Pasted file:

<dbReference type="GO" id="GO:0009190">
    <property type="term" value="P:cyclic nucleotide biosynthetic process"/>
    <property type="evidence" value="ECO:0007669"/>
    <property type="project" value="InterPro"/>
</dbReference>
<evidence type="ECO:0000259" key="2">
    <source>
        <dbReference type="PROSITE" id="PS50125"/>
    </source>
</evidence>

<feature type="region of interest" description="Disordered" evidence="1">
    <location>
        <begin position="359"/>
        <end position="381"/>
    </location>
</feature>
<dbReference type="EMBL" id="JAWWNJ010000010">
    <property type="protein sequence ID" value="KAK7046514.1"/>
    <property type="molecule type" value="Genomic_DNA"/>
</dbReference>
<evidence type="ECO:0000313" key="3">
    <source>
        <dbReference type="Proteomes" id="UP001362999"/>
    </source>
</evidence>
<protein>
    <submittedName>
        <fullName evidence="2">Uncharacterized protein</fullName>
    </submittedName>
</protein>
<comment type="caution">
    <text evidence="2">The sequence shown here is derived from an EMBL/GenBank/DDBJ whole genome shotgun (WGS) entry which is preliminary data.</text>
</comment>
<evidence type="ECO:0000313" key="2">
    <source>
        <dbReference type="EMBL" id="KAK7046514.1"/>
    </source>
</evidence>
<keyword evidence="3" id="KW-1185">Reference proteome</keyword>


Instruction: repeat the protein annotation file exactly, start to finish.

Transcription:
<dbReference type="GO" id="GO:0009190">
    <property type="term" value="P:cyclic nucleotide biosynthetic process"/>
    <property type="evidence" value="ECO:0007669"/>
    <property type="project" value="InterPro"/>
</dbReference>
<evidence type="ECO:0000259" key="2">
    <source>
        <dbReference type="PROSITE" id="PS50125"/>
    </source>
</evidence>

<feature type="region of interest" description="Disordered" evidence="1">
    <location>
        <begin position="359"/>
        <end position="381"/>
    </location>
</feature>
<dbReference type="EMBL" id="JAWWNJ010000010">
    <property type="protein sequence ID" value="KAK7046514.1"/>
    <property type="molecule type" value="Genomic_DNA"/>
</dbReference>
<evidence type="ECO:0000313" key="3">
    <source>
        <dbReference type="Proteomes" id="UP001362999"/>
    </source>
</evidence>
<protein>
    <submittedName>
        <fullName evidence="2">Uncharacterized protein</fullName>
    </submittedName>
</protein>
<comment type="caution">
    <text evidence="2">The sequence shown here is derived from an EMBL/GenBank/DDBJ whole genome shotgun (WGS) entry which is preliminary data.</text>
</comment>
<evidence type="ECO:0000313" key="2">
    <source>
        <dbReference type="EMBL" id="KAK7046514.1"/>
    </source>
</evidence>
<keyword evidence="3" id="KW-1185">Reference proteome</keyword>